Nara, the first permanent capital of Japan, is an aesthetically alluring and culturally bountiful city. As you enter the city, you are welcomed with world famous temples and hundreds of deer that roam the area. Deer were believed to be messengers of the gods, and allowed to live peacefully within the city.
The two rival temples, Kofuku-ji and Todai-ji temples are only a five-minute walk from one another. Kofuku-ji’s towering pagoda welcomes you first as you enter the main road. This temple was first constructed in 669 and later moved to Nara in 710. It was an important mark of the Buddhist religion and had a significant influence on the government of the time.
Todai-ji Temple is much closer to Mt. Wakakusa. The temple welcomes you with delicious festival vendors giving away sample traditional Japanese snacks. Todai-ji, though rebuilt on a smaller scale, is still the world’s largest timber-frame building, which can be seen governing the Great Buddha Hall which is the world’s largest bronze gilded Vairocana Buddha.
Mt. Wakakusayama, a former volcano, rising 342 meters above sea level, is completely burnt on the fourth Saturday of January every year.
The origin of Wakakusa Yamayaki Matsuri, Nara Mountain Burning Festival lie in a dispute over the boundaries of two historic temples located in Nara City, the Kofuku-ji Temple in Nobori Oji-cho, and Todai-ji Temple (the famous Great Buddha statue) in Zoshi-cho.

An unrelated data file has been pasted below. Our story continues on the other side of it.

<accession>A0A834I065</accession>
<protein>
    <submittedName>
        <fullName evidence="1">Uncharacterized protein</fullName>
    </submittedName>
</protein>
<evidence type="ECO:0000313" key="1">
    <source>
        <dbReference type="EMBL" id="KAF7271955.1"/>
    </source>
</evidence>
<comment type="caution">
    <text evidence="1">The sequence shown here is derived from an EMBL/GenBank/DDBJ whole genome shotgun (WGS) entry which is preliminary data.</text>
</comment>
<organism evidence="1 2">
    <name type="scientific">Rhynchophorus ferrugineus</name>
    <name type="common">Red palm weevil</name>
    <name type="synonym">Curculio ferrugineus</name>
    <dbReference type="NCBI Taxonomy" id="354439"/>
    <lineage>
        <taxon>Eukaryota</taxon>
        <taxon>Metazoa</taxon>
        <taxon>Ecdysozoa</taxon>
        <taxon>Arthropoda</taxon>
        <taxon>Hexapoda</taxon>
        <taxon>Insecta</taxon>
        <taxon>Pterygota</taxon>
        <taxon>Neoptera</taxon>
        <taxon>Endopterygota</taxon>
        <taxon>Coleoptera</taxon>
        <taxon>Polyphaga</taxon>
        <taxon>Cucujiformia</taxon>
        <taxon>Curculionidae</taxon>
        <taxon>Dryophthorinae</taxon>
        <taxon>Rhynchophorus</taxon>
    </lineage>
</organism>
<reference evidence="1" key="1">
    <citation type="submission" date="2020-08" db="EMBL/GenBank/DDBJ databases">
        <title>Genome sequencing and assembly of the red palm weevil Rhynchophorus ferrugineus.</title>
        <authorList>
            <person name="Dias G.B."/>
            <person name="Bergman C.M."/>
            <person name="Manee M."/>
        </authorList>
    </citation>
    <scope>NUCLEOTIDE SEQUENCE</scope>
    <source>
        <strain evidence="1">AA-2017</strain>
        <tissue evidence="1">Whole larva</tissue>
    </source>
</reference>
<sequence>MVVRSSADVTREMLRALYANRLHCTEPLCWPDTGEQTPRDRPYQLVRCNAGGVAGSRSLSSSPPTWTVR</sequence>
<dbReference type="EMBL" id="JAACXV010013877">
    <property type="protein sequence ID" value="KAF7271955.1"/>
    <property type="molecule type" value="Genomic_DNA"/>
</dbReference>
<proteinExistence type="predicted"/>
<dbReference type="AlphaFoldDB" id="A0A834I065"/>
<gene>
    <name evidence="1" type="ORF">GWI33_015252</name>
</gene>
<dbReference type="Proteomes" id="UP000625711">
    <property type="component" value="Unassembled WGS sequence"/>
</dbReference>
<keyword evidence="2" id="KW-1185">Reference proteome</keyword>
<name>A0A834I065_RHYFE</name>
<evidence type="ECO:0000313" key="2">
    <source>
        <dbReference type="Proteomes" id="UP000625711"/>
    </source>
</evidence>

In 1760, when the boundary dispute got out of control, an official was chosen to act as a mediator. With Mt. Wakakusayama, right in the very center of the conflict, it was set ablaze. But, legend also has it that the mountain was purposefully burned to exterminate harmful insects and drive away wild boars.
Now for over 250 years, what started as a conflict grew into a revered custom, where people gather every year at the base of Mt. Wakakusa to watch the mountain burn. The Yamayaki Matsuri, which translates to Mountain Burning Festival, begins with a parade by Buddhist monks who light a torch at the Kasuga Taisha Shrine and carry it down to the small shrine at the foot of the hill.
First, the members of the Kofuku-ji, Todai-ji and Kasuga Taisha light the hill with the sacred fire, following which, 200 fireworks are launched at the sound of trumpets’ echo, and the hill continues to burn for about 30 minutes or so. This fire spectacle can be witnessed from the surrounding towns, but Nara City, which faces the hill, offers the most beautiful view.
A day trip to Nara during the Yamayaki festival not only gives you an insight into Japan’s past, but also gives you a spectacular memory as you watch the fireworks burst from the summit of Mt. Wakakusa. The Mountain glows with engulfing orange flames when the dead turf is ignited. The vigorous fire burns on the face of the mountain with pagodas and temples silhouetted against it and combines with the beautiful fireworks to produce magnificent, fantastical scenery which just cannot be missed.
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